I remember like it was yesterday… I remember the pain, I remember the fear, I remember that it was Mother’s Day. I remember the grief… it was the day my yet unborn son died…
And now, these many years later… the grief remains. Yes, life has gone on… yes, life has been filled with good days, with joy… but tucked in a corner remains the grief. For me, it’s because I believe that grief becomes a part of one’s being… the loss of someone from our life leaves an empty hole which grief fills.
And the ways in which that grief changes us are many. It’s ironic that Elisabeth Kubler Ross, who described the five stages of grief, changed her opinion later in her life, perhaps after grief had invaded her heart, and wrote that grief is not a series of progressing stages, but rather a new cycle to our lives – days of sadness and gladness mixed together.
So, as always I’m looking for life lessons… things that I can learn, things that we can learn when grief invades our heart.
Grief is meant to be shared. We are not designed to grieve only in solitude, but rather to have times when we can talk with others – with those who love us, with those who might be grieving also – talking about what we’re feeling, and especially talking about that person – in my case that wee little baby – who has died and left our lives. No one should be alone in their grief – is there someone you can reach out to, someone who might be glad for your welcoming presence and listening ear? Think about it…
Grief is meant to make us grow. What weakens us can also strengthen us. Have you felt it? Think about a time when someone close to you died… are you able to aware of the ways in which you have ‘grown’ as you have walked through that grief? Maybe you’re a better listener. Maybe you take more opportunities to say “I love you” or to appreciate your family and friends. Maybe you take time to reminisce. Maybe you share those memories with others, so that your journey of life will not be forgotten. Maybe you’ve been able to say to another who has just endured the death of someone close that you will be there for them – because others were there for you. One of the things that was most precious to me when my very premature baby’s life ended, was a letter from a woman who had also had a miscarriage on Mother’s Day. It didn’t matter that her loss had been many years previously – we now shared a common bond. And maybe it’s that common bond, like cords braided together, that makes us stronger.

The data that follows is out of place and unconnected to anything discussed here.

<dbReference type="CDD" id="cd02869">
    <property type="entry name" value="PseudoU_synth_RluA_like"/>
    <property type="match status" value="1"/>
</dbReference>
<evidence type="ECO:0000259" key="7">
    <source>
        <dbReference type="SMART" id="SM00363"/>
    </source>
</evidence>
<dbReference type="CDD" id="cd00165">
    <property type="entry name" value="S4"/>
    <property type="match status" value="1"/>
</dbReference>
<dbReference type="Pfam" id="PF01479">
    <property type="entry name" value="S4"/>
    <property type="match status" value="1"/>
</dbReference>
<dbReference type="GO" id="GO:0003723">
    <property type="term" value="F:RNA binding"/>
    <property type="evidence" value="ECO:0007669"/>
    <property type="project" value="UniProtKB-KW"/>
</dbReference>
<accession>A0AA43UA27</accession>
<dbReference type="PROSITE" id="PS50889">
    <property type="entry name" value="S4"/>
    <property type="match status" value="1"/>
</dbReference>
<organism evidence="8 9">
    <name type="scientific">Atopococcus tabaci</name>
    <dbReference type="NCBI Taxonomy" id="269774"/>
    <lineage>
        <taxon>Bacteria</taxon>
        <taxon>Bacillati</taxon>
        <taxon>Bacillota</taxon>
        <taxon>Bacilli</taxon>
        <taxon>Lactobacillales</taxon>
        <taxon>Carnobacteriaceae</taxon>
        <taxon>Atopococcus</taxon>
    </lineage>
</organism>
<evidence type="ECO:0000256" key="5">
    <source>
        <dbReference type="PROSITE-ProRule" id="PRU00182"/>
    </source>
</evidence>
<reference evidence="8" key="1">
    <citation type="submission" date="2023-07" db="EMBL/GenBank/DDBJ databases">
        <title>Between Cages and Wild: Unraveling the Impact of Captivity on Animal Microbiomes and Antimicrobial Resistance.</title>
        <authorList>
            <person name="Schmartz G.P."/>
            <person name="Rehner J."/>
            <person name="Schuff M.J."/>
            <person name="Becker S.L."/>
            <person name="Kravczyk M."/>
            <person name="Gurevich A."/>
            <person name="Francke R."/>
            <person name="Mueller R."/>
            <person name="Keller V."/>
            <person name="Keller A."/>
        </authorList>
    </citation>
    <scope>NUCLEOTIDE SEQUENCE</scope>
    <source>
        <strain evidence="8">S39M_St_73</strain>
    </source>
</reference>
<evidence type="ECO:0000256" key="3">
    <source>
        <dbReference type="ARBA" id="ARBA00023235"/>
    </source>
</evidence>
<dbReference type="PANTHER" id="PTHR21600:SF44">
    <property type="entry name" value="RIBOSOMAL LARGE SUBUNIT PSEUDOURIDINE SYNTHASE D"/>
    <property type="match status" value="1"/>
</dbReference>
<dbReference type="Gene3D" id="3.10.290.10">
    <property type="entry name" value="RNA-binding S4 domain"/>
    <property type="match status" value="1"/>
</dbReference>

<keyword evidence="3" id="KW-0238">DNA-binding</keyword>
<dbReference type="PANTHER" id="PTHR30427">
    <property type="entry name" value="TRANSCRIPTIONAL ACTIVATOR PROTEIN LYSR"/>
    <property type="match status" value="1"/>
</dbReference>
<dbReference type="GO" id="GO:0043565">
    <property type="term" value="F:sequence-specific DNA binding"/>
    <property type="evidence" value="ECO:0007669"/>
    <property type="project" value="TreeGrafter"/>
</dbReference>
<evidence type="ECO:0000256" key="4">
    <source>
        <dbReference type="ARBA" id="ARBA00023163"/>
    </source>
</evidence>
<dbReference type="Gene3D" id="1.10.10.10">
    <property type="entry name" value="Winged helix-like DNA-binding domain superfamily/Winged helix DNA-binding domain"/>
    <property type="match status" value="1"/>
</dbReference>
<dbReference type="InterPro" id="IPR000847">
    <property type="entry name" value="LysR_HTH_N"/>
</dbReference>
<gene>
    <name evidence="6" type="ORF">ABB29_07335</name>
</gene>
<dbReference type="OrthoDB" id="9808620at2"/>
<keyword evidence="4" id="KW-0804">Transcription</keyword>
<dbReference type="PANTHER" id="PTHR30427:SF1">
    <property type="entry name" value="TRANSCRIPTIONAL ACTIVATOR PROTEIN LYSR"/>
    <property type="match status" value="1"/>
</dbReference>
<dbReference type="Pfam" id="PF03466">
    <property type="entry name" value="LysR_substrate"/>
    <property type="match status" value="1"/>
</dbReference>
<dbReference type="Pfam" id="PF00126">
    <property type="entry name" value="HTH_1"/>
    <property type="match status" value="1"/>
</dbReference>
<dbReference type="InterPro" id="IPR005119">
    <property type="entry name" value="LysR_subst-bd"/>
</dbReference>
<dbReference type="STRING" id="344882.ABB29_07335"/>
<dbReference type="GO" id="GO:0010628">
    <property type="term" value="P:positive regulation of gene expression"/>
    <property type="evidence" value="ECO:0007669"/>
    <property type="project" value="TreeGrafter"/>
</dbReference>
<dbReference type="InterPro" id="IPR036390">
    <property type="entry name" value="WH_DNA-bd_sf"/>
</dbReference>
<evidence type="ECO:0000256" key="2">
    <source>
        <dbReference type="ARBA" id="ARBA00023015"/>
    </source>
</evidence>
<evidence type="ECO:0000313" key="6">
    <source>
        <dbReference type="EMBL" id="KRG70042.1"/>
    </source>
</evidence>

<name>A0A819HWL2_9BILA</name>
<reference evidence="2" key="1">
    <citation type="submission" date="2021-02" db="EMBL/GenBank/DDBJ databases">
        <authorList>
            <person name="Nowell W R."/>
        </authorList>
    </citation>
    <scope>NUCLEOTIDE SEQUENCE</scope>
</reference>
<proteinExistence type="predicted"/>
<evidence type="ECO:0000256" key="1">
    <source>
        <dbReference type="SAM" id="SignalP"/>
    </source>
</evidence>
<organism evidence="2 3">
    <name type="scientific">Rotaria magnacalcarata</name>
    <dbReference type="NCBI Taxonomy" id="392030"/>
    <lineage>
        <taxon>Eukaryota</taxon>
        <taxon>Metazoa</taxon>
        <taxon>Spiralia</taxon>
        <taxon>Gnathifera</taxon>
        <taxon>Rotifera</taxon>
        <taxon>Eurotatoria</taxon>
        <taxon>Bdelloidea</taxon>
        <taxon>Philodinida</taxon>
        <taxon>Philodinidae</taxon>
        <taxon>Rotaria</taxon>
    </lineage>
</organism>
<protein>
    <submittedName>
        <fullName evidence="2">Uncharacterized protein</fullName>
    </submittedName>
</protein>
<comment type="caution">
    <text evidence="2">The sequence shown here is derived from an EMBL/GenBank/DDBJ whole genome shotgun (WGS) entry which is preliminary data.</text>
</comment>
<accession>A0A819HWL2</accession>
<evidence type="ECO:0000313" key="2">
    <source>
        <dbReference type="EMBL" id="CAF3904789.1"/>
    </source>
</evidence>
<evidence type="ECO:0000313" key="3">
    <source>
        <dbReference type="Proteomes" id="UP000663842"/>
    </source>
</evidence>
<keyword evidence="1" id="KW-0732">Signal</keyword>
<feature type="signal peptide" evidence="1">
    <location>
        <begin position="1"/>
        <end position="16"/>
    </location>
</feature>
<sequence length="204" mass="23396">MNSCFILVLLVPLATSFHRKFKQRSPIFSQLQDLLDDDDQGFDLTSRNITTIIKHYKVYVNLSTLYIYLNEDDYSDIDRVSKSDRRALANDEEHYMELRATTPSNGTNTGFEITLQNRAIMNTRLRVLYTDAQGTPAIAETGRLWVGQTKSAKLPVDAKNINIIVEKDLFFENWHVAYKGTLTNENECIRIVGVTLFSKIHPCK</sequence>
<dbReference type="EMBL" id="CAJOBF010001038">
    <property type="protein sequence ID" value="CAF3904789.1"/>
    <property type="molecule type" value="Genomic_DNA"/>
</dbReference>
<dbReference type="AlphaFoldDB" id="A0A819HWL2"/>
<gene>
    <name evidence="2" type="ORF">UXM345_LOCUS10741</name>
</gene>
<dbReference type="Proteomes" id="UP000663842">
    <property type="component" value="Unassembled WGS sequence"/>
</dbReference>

Life doesn’t have to be all about happy times or successful times to be considered a good life. A good life can be having had the privilege of sharing it with others. I think that the privilege given to women by God to carry and bear children is one of the most special gifts imaginable, so I can still find joy that God privileged me to carry a little life inside me – even if only for a brief time. I have three sons who I love dearly – one of them simply lives in heaven… he’s still my son, my gift from God… a good gift indeed.
Grief doesn’t have to destroy us. Yes, many grief moments are because of tragedies – it’s likely that we all remember where we were in the early morning moments of September 11, 2001. In addition to remembering the tragedy that unfolded in front of our eyes, do you remember the bonds we felt – with our co-workers, with our neighbors, our families, our friends, with the person at the cash register at our local grocery store? Grief turned to strength gives us the power and will to move forward.
Grief is, without doubt, about sadness. American historian and diplomat Washington Irving wrote, “There is a sacredness in tears. They are not the mark of weakness, but of power. They speak more eloquently than ten thousand tongues. They are the messengers of overwhelming grief, of deep contrition, and of unspeakable love.” It’s okay to cry, it’s okay to be sad, to be very sad… it’s okay…
So… this was not a happy few moments of thoughts… For me, sharing about grief makes me feel normal in both my sadness and in joy. For me, sharing about grief allows me to remember the past even as I move forward. For me, grief can now be a normal part of my life. For me, on this Mother’s Day, I can be joyful about my sons with whom I continue to share life, while still taking a few moments to remember a sad Mother’s Day, many years ago. How about you… where will your journeys of grief take you?